In 1900, for example, some 90 percent of the American population was able to read and write. The U.S. government today is unduly coy about revealing the full extent of illiteracy in the U.S. but there is no disguising the fact that there has been a precipitate decline in literacy since the opening two decades of the last century.

Figures from the U.S. Department of Education indicate that today 32 million adults—out of a population of 252 million over the age of 18—can’t read, while some 14 percent of adults have a “below basic” literacy level and a further 29 percent read at only a “basic” level.

This means that more than half of the adult American population is at an acute disadvantage when it comes to communicating their thoughts to their fellows—a conclusion supported by surveys that indicate the average American’s active daily vocabulary today amounts to little more than 400 words.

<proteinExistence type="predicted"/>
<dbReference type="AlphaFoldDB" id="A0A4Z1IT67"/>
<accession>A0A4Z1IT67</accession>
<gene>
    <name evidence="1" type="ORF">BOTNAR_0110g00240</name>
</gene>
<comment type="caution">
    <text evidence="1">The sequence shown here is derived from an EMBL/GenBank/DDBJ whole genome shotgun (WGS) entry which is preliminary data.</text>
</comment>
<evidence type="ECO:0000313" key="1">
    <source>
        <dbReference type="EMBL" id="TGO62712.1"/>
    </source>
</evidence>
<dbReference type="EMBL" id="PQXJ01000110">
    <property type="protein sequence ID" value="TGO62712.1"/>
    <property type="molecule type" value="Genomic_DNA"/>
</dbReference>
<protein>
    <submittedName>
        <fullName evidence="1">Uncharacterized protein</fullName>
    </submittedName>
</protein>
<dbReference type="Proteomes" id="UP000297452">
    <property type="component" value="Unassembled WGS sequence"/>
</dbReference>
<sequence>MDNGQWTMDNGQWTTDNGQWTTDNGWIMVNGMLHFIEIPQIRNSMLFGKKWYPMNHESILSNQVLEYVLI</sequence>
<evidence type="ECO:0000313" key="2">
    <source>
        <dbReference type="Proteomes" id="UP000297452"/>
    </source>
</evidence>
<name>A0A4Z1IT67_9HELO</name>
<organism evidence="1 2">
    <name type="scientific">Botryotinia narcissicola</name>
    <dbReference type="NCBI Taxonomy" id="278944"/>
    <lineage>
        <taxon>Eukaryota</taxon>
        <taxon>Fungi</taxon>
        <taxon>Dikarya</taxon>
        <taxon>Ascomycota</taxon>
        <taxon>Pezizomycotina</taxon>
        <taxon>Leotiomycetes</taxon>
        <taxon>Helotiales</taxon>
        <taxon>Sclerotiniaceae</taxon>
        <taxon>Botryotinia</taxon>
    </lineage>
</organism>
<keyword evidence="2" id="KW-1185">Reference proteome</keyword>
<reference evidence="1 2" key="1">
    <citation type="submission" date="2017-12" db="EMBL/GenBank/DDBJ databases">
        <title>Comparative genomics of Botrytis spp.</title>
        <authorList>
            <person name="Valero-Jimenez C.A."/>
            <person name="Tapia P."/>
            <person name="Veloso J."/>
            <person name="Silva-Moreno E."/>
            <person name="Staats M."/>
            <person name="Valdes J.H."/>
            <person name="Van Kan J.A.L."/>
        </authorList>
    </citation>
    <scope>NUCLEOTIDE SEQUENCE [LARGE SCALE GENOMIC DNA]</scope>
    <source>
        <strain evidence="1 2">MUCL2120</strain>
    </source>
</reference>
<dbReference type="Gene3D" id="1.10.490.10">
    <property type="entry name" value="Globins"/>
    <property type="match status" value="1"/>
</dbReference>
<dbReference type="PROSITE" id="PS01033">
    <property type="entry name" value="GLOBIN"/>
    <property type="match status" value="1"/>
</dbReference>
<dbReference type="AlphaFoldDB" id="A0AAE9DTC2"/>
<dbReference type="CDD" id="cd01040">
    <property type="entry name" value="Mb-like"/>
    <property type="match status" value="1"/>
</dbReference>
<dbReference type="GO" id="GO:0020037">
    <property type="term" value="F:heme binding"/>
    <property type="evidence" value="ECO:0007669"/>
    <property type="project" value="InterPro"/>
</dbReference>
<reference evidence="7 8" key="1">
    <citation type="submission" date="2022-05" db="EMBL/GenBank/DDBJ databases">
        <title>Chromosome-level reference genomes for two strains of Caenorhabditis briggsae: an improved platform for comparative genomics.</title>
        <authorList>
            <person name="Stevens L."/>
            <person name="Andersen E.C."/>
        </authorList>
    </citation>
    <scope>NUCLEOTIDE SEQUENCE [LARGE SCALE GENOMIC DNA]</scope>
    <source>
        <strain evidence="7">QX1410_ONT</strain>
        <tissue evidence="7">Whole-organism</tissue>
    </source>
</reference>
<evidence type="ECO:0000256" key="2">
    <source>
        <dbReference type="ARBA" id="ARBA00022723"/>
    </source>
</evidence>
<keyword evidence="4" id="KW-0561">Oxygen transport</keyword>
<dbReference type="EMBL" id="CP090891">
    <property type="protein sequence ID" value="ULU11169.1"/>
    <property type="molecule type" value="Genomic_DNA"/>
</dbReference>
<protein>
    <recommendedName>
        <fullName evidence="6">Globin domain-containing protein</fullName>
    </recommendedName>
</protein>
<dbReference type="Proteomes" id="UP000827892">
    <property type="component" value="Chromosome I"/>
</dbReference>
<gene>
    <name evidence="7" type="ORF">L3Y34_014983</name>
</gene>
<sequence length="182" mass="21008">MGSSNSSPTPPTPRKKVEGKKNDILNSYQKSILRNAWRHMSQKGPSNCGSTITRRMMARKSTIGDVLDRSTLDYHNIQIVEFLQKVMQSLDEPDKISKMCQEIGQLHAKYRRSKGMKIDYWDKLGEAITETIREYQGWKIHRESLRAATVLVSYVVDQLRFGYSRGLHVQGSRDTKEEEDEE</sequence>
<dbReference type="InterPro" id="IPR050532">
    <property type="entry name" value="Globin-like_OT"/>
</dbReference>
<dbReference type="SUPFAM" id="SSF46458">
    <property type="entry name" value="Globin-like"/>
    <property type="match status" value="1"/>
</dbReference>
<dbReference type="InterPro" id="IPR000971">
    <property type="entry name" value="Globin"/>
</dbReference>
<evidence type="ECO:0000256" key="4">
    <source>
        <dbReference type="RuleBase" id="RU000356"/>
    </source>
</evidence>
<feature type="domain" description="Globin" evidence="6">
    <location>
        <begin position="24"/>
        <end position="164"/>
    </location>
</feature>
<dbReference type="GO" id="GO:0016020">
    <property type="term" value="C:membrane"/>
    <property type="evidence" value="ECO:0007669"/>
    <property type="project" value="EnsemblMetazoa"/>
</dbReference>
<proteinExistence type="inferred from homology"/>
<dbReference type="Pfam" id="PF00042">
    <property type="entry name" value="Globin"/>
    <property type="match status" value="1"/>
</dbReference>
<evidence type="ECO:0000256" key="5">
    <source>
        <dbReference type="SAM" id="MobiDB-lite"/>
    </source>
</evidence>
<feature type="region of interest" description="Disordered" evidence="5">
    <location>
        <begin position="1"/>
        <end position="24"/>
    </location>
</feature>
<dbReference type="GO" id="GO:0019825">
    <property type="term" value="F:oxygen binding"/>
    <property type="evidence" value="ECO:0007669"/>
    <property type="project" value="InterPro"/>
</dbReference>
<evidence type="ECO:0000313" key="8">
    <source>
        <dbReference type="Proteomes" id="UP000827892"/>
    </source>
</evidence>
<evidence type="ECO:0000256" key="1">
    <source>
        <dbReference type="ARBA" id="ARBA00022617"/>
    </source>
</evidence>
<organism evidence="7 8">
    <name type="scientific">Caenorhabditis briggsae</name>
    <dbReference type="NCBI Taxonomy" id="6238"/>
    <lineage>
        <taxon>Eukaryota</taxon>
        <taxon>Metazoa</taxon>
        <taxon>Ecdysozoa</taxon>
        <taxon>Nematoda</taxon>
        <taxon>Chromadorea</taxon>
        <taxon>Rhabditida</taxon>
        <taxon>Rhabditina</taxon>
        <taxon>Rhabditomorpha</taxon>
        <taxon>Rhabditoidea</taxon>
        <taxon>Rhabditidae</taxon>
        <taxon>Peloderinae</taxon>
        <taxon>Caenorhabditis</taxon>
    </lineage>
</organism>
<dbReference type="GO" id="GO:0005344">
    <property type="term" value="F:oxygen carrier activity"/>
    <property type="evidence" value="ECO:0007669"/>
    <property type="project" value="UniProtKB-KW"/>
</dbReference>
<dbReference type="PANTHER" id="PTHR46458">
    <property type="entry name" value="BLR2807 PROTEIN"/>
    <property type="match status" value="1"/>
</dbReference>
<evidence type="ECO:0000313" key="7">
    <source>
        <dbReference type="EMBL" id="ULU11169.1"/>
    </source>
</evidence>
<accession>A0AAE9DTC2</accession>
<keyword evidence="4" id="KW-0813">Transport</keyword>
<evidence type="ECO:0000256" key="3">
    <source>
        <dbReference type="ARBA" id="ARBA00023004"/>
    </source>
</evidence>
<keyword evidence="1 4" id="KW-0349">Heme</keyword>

Indeed, even if the passive vocabulary of the average person [the number of words he or she understands] is five or six times greater, their vocabularies are nonetheless far smaller than those of folks only two generations or so ago.

This development is deeply troubling. Words are important as the Great Sage of Dedham Vale (a/k/a my father) reminded a famous, but irritatingly self-important, news photographer. “If a picture really is worth a thousand words,” he remarked acidly, “We’d still be scrawling on the walls of caves.”

Light-hearted riposte it might be, but it was a remarkably acute observation—one that should be taken to heart by an education establishment that is largely responsible for the drastic shrinkage in the average American’s vocabulary.

The situation is deeply troubling. For the individual, a restricted vocabulary greatly limits a person’s prospects for professional and social success. Expressing complicated ideas usually requires nuance—subtle differences or shades of meaning—and the ability to convey nuance demands a wide vocabulary.